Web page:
font:  16pt 'bookman old syle' ;
  color: white;
  border: 2px solid;
  text-align: center;

  /* center content using flex box */
  display: flex;
  justify-content: center;
  align-items: center;

  /* hover out transition */
  transition: opacity 1s .5s;

/* reveal pokemon picture on hover */
.pokemon:hover {
  transition: box-shadow 1s;
  box-shadow: 0 0 0 5px inset,
  0 0 5px grey,
  0 0 10px grey inset;

/* hide pokemon name on hover */
.pokemon:hover::after {
  transition: opacity .5s;
  opacity: 0;

When the .pokemon elements are hovered, their box-shadow need to change to reveal the image behind.

You can see that the .pokemon:hover selector gets a new box-shadow that removes the overlay, and the .pokemon:hover::after selector hides the name of the pokemon by using the opacity property.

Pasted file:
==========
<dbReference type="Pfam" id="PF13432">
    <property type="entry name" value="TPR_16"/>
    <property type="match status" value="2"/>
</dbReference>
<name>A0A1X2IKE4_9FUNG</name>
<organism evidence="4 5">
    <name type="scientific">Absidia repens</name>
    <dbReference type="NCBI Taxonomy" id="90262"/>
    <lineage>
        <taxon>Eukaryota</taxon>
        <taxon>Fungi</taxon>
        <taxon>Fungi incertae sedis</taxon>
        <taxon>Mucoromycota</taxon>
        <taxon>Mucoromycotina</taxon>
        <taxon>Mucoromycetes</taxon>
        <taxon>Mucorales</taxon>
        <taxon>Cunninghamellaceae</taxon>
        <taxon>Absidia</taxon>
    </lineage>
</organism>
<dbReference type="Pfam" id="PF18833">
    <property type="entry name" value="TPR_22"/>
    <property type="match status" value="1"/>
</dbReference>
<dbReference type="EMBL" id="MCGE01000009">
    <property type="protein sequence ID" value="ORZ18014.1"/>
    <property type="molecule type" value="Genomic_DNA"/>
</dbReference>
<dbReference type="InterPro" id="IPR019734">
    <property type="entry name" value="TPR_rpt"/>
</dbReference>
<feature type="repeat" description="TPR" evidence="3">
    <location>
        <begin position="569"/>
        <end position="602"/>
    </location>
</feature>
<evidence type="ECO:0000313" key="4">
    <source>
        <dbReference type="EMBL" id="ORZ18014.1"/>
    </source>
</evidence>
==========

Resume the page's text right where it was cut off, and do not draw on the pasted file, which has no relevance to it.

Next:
You might have also noticed the absence of color values in the overlay box-shadows in the .pokemon and .pokemon:hover style rules. The overlay box-shadow color of the individual pokemons need to be specified in their own seperate style rules, as they’re all different from each other.

As box-shadow doesn’t have any longhand property, you can’t set its shadow color individually with something like, box-shadow-color; instead – we use the color property.

By default, when you give a value for the color property, that value is applied for the border, the outline and the box-shadow colors as well. So, you can simply use the color property to add color to box-shadow.

#bulbasaur {
  background-image: url(;
  /* color value used for box shadow color */
  color: rgba(71, 121, 94, 0.9) ;

  /* pokemon name */
  content: 'Bulbasaur';

The color of the overlay shadow uses the aforementioned rgba() function with 0.9 for alpha value to make the overlay transparent.

Apart from the color of the overlay box-shadow, the above CSS also adds the rules that are individual to each pokemon – the image as background-image and the name.

And that’s all, we’re ready with our CSS-only colored image overlay. Have a look at the code of all pokemons in the pen below.